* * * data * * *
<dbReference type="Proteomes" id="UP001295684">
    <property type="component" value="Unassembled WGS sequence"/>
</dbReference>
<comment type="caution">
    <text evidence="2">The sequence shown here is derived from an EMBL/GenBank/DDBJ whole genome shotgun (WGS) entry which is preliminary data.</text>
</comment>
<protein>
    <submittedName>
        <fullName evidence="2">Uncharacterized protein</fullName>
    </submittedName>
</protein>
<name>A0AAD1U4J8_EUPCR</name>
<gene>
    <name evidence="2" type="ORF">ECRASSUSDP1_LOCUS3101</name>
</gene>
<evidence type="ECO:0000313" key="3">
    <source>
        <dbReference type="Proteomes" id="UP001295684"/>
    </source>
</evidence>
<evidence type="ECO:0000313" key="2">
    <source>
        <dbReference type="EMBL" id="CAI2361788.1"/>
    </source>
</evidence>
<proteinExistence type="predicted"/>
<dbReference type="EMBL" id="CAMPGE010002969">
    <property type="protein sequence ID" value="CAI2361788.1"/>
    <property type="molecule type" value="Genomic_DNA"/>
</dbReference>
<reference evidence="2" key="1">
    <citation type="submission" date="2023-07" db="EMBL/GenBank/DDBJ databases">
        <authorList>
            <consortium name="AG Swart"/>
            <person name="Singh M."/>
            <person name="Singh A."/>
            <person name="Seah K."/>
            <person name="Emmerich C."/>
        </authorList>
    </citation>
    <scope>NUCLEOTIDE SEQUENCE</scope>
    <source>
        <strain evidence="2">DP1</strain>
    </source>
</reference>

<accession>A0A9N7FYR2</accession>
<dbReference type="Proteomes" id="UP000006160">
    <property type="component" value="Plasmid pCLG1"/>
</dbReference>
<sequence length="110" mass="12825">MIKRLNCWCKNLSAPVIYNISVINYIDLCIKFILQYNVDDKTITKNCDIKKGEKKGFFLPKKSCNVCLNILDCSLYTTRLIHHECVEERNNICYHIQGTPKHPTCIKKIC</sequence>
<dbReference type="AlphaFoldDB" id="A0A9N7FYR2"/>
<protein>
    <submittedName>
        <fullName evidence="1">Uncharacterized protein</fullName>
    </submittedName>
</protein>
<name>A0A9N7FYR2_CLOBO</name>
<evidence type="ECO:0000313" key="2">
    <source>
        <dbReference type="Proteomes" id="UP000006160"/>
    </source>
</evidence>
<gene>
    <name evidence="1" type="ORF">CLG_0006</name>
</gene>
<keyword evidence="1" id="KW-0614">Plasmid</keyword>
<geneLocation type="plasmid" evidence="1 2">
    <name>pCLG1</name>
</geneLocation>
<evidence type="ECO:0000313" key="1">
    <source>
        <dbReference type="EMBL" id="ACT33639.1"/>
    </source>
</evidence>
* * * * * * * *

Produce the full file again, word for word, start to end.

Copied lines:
<dbReference type="Proteomes" id="UP001295684">
    <property type="component" value="Unassembled WGS sequence"/>
</dbReference>
<comment type="caution">
    <text evidence="2">The sequence shown here is derived from an EMBL/GenBank/DDBJ whole genome shotgun (WGS) entry which is preliminary data.</text>
</comment>
<protein>
    <submittedName>
        <fullName evidence="2">Uncharacterized protein</fullName>
    </submittedName>
</protein>
<name>A0AAD1U4J8_EUPCR</name>
<gene>
    <name evidence="2" type="ORF">ECRASSUSDP1_LOCUS3101</name>
</gene>
<evidence type="ECO:0000313" key="3">
    <source>
        <dbReference type="Proteomes" id="UP001295684"/>
    </source>
</evidence>
<evidence type="ECO:0000313" key="2">
    <source>
        <dbReference type="EMBL" id="CAI2361788.1"/>
    </source>
</evidence>
<proteinExistence type="predicted"/>
<dbReference type="EMBL" id="CAMPGE010002969">
    <property type="protein sequence ID" value="CAI2361788.1"/>
    <property type="molecule type" value="Genomic_DNA"/>
</dbReference>
<reference evidence="2" key="1">
    <citation type="submission" date="2023-07" db="EMBL/GenBank/DDBJ databases">
        <authorList>
            <consortium name="AG Swart"/>
            <person name="Singh M."/>
            <person name="Singh A."/>
            <person name="Seah K."/>
            <person name="Emmerich C."/>
        </authorList>
    </citation>
    <scope>NUCLEOTIDE SEQUENCE</scope>
    <source>
        <strain evidence="2">DP1</strain>
    </source>
</reference>

<accession>A0A9N7FYR2</accession>
<dbReference type="Proteomes" id="UP000006160">
    <property type="component" value="Plasmid pCLG1"/>
</dbReference>
<sequence length="110" mass="12825">MIKRLNCWCKNLSAPVIYNISVINYIDLCIKFILQYNVDDKTITKNCDIKKGEKKGFFLPKKSCNVCLNILDCSLYTTRLIHHECVEERNNICYHIQGTPKHPTCIKKIC</sequence>
<dbReference type="AlphaFoldDB" id="A0A9N7FYR2"/>
<protein>
    <submittedName>
        <fullName evidence="1">Uncharacterized protein</fullName>
    </submittedName>
</protein>
<name>A0A9N7FYR2_CLOBO</name>
<evidence type="ECO:0000313" key="2">
    <source>
        <dbReference type="Proteomes" id="UP000006160"/>
    </source>
</evidence>
<gene>
    <name evidence="1" type="ORF">CLG_0006</name>
</gene>
<keyword evidence="1" id="KW-0614">Plasmid</keyword>
<geneLocation type="plasmid" evidence="1 2">
    <name>pCLG1</name>
</geneLocation>
<evidence type="ECO:0000313" key="1">
    <source>
        <dbReference type="EMBL" id="ACT33639.1"/>
    </source>
</evidence>